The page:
They have built their whole community on humor, user submitted photos and good faith.  Girls use it as a platform to showcase “what they got”, which may elevate them to a modeling career, Playboy, or just more Twitter followers.  College students submit photos of their wild parties, drunk antics and WTF moments and others submit awesome moments.

On top of that their store, The Chivery, is brilliant.  Instead of having an unlimited stock of merchandise, they carry a limited supply, so for those who have a piece of Chive gear, feel like they are part of something special.

A piece of merch gets you recognized in a crowd, free drinks and all in all a sense of confidence (as corny as that sounds). The KCCO phenomenon has spawn meet ups around the country and a whole new way of thinking at the world…light heartedly.

Inbound.org

community for inbound marketers

Inbound.org is a different type of community than Threadless or the Chive.  Its a niche community for Inbound Marketers to share the great work of their peers.  While we all are competing for space on Google’s first page, I think that the Inbound community is one of the best of recognizing the hard work of others.

Similar to reddit (probably the best and biggest online community on the net) users can submit others work, start discussions and upvote things they like. Everything on Inbound.org comes down to how active the community, without them the site would die (or be ridden with spam).  That’s why the most active users are spotlighted right on the homepage.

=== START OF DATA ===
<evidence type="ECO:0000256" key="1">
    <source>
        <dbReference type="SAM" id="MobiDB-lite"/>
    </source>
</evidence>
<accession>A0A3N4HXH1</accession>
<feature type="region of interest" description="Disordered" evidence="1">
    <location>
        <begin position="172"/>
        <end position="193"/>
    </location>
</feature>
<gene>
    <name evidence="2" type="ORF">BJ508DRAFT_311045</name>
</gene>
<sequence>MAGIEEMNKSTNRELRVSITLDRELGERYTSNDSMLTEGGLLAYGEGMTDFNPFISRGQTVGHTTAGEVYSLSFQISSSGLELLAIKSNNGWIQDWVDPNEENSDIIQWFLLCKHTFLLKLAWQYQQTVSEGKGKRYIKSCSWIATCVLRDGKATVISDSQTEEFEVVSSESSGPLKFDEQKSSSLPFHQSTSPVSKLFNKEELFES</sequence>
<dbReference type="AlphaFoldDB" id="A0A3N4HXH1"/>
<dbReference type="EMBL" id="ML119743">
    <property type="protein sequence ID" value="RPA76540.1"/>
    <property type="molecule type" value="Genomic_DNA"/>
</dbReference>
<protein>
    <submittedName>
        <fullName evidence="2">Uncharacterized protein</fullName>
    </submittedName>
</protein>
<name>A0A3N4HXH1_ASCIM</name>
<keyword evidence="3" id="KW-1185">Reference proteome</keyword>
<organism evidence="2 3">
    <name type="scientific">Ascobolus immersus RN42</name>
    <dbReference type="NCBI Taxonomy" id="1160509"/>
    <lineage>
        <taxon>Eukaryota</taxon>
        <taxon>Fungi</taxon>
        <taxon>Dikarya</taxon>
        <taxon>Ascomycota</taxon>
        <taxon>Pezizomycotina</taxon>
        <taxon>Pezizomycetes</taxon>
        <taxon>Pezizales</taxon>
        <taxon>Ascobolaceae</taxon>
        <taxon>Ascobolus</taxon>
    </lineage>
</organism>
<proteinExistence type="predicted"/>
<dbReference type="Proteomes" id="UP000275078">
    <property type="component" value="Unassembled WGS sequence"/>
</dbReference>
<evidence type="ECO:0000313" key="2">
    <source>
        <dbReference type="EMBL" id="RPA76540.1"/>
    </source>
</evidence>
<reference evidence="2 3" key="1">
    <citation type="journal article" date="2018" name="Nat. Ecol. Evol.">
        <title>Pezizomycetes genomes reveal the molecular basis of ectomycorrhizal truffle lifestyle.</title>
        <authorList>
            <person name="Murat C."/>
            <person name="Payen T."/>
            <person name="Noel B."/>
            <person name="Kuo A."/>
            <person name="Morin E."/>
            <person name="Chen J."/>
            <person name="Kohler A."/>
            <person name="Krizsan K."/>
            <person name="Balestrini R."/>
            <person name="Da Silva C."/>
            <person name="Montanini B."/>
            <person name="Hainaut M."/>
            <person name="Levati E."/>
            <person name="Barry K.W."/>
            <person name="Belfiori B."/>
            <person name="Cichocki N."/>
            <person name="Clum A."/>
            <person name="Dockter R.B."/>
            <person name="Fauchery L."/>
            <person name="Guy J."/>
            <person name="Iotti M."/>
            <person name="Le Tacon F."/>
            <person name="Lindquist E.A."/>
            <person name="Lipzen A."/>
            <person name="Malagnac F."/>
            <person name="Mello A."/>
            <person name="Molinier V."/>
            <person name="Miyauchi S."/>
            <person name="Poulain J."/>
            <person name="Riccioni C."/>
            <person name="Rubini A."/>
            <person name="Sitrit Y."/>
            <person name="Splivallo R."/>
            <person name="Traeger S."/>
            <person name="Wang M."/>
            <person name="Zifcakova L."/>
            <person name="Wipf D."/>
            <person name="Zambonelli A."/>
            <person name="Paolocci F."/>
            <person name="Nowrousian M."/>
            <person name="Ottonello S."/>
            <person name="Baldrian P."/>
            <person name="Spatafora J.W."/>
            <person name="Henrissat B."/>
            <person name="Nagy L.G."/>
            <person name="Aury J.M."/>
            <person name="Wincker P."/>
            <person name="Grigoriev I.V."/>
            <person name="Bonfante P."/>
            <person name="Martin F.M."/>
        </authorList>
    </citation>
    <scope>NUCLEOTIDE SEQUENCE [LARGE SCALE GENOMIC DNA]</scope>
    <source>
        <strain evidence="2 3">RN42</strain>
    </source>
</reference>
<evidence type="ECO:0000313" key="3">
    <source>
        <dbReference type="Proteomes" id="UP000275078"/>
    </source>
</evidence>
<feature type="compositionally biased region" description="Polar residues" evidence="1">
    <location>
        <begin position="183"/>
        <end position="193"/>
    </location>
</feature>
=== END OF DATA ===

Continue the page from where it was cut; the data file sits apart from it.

Ed Fry (who manages the site’s development) does a great job involving the community in all new developments for the site and keeping things fresh, such as scheduling AMA sessions with some of the best in the business.  The site is a great way to showcase your work, but also an amazing way to build relationships with others you may never have the chance to interact otherwise.

Interested in what Jake is like as a speaker?  Check out his Ted Talk here

Author Matthew Powers

Matthew Powers works as an in-house Internet Marketer with Blue Soda Promo. He measures out well at 6'8" 250lbs for the NBA, but his skin color and lack of athleticism has never held him back from lying about his career at the bar

More posts by Matthew Powers

Join the discussion 5 Comments

  • Jake says:

    While I agree with the others, it’s disappointing to see The Chive on here. It’s a showcase of poor decisions, bad behavior, and extreme objectification of women. Come on, internet, we are better than this.

    • Thanks for the comment Jake. From a community aspect, I think the Chive still deserves to be on the list. While you may not agree with the content, they have a huge following of dedicated members

  • Jake says:

    You are right – they do have a thriving community. It’s just so hard to see their objectionable (to me personally) content bringing so many people together, when I wish these people would show more respect for themselves (ahem, Chivettes…) and others. Sorry if I may have made this into a moment for me to stand on a soapbox!

    Anyhow, good list. Your descriptions and write-ups are well informed and well put.

    • Haha, you’re right. However, they arent hacking phones or stealing photos. They are willing to give them away and let them be posted online. If you get away from that aspect, I still think some of their other running blog posts are pretty good, funny, cool or just weird. To each their own. Thanks again Jake

  • JS says:

    Wikihow is a great example of an awesome online community.